February 10, 2008

Matthew 4:1-11 Genesis 2:15-17, 3:1-7 Psalm 32 Romans 5:12-19 Did anyone watch the show “Little Mosque on the Prairie” this week? It’s the CBC comedy about a little Mosque in a community somewhere on the Canadian Prairies. There aren’t a huge number of Muslims in the fictional town of “Mercy” but there are enough to gather together in a rented space in an Anglican Church. And there are enough to hire a young Imam from Toronto (the clergy person in an Islamic community). This week’s episode of “Little Mosque on the Prairie” began with Friday prayers and the Imam’s sermon. It’s the beginning of the festival of Ramadan in which Muslims fast and pray, read the Qu’ran and re-focus their lives on following the ways of God, including good deeds, kindness, and helping others. Though the TV show wasn’t concerned with giving many details about the meaning and significance of Ramadan, what was clear was the call to individuals to rid themselves of bad habits, negative practices, or what in a religious context, we would call sin. Are you reminded of the Christian season of Lent that we began a few days ago on Ash Wednesday? That’s what came to my mind as I listened to an excerpt from Amar’s Ramadan sermon. Amar was really straight-forward in his sermon. He said, “You’ve got to stop lying. You’ve got to stop gossiping. You need to work on being patient, and not getting angry, because that’s what God requires of us. The … Read more »

March 14, 2010

Psalm 32 2 Corinthians 5:16-21 Luke 15:1-3, 11-32 The big churchy word that I didn’t use with the children this morning is RECONCILIATION – but that is the over-arching theme in the scripture readings today. Reconciliation with God is longed for by the psalmist. It is celebrated in Luke’s parable. And in Paul’s letter to the Corinthians, reconciliation is the word of the day! Paul writes to the Church at Corinth, proclaiming the good news that God has reconciled us to himself through Christ. And he goes on to tell them that God has given us the ministry of reconciliation. And so, this sermon will be something of an exploration of the word “reconciliation” and what it might mean for us, both as something that God has done for us, and something that God is inviting us to do for others. Within the practices of the Roman Catholic Church, reconciliation is the official name of one of the seven sacraments. It is seen as something that Jesus did, and something that he instructed his followers to keep on doing in the same way. You may know about this sacrament simply by the name “confession” – when a person confesses their sins to a priest, and the priest offers absolution – an assurance of God’s forgiveness offered freely to the one who confesses their sin and turns back to God. “Reconciliation” is the name of the sacrament, in which God acts to reconcile the person to God, to restore relationship, and … Read more »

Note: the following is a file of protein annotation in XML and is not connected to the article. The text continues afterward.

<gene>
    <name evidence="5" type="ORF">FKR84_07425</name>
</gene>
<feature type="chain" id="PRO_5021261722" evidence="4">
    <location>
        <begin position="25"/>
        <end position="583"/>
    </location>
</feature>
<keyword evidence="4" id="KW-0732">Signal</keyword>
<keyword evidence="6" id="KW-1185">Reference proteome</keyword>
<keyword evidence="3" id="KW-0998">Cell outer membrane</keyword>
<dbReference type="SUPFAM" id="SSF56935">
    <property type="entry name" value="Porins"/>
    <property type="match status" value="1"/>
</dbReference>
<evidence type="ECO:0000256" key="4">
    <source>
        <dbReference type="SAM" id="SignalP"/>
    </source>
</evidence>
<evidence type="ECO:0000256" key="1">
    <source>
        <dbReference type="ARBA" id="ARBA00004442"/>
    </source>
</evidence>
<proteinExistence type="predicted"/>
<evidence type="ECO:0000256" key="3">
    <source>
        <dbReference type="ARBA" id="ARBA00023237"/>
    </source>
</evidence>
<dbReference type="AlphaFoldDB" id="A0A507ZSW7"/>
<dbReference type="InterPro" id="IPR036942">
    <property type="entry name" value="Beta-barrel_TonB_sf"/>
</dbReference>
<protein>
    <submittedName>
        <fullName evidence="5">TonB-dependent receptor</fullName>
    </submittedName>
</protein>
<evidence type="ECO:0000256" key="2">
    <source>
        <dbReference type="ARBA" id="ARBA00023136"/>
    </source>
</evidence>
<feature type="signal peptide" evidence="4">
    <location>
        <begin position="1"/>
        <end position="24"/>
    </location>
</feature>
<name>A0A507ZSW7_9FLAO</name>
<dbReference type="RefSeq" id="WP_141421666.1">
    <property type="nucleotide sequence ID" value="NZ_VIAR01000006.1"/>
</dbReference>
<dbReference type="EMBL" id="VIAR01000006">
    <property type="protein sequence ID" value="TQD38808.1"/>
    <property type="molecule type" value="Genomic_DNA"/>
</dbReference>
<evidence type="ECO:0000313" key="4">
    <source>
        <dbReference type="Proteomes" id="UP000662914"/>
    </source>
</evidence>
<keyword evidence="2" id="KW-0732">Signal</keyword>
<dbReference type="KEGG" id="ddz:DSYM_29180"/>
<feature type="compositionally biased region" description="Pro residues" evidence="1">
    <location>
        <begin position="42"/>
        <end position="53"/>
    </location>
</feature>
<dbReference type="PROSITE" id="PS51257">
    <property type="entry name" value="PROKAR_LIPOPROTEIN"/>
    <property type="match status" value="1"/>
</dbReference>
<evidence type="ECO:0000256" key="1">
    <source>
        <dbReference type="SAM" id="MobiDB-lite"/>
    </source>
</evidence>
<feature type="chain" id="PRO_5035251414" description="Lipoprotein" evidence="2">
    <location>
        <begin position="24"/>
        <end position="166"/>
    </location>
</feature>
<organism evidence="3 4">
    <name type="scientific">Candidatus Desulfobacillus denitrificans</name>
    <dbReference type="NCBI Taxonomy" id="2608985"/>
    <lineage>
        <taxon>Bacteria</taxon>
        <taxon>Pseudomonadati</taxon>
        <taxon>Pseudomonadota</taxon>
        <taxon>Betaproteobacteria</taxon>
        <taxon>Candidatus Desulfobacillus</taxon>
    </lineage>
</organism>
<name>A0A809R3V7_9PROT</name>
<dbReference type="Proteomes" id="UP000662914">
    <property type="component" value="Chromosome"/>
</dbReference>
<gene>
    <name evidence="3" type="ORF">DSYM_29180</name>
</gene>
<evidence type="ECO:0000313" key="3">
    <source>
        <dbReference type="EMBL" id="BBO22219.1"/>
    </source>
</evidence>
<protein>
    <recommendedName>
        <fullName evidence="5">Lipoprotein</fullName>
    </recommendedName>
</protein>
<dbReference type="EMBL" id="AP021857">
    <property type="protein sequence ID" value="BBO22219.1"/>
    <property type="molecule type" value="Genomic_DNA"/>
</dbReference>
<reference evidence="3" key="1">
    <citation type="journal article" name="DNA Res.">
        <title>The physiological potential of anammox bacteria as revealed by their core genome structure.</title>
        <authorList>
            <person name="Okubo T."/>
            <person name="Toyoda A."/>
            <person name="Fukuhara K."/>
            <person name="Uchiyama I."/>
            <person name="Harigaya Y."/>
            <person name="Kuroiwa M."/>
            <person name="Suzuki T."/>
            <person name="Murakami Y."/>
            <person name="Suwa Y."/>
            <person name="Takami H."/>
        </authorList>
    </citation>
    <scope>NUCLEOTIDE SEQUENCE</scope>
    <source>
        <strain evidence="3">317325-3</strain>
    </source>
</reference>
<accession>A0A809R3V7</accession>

March 13, 2011

Genesis 2:15-17, 3:1-7 Psalm 32 Luke 15:11-32 The liturgical season of Lent is typically a time set aside for penitence. On Ash Wednesday, a group of us gathered here at the church, just as Christians gathered around the world, and we were invited to enter a period of self-examination, repentance, prayer, and fasting. Indeed, we are called to use these forty days (between Ash Wednesday and Easter Sunday) as a time of particular reflection on our sins, the ways that we separate ourselves from God and from one another. Thus, it is easy to characterize Lent as the sombre, solemn period of the church year. The fact that Psalm 32 is set for the first Sunday of Lent in our lectionary suggests that there seems to be more to this season than solemnity. The title given to this psalm in the NRSV translation says a lot. It’s titled, “The Joy of Forgiveness.” The psalmist offers a “before” and an “after” picture of his experience of confessing his sins to God. Here’s what things were like BEFORE he made his confession. He laments: “While I kept silence, my body wasted away through my groaning all day long. For day and night your hand was heavy upon me; my strength was dried up as by the heat of summer.” But then he acknowledges his sins to God: “I will confess my transgressions to the Lord,” he says. And AFTER the confession, he comes to know God’s forgiveness, an experience of relief and … Read more »

March 6, 2016

Joshua 5:9-12 Psalm 32 2 Corinthians 5:16-21 Luke 15:1-3, 11b-32 “Everything Has Become New!” We have some great scripture readings today, for this fourth Sunday in Lent, on the theme of reconciliation. As a season in which we are invited to prayer, confession, and returning to God, these are wonderful readings. In Jesus’ parable of the Prodigal Son, we are reminded that no matter what our history, no matter how many poor decisions we have made, no matter how irresponsible we have been, no matter how far we have run from God, God welcomes us home. God runs to us, embraces us, and treats us like precious children once again. Psalm 32 also encourages us to come back to God when we have strayed. It points out the peace and joy that we can experience when we are forgiven, noting the gnawing guilt and shame we often feel before we admit our mistakes, and the relief that comes from being honest and getting things off our chest. In his second letter to the Corinthians, the Apostle Paul explains that God does not count our sins against us, but freely invites us to be reconciled through Christ. Paul himself has experienced the joy of being forgiven, turning his life away from persecuting Christians towards a new mission of bringing the good news of Jesus to Jews and Gentiles alike. And now God has given him a ministry of reconciliation – encouraging others to turn to God as well, and to experience … Read more »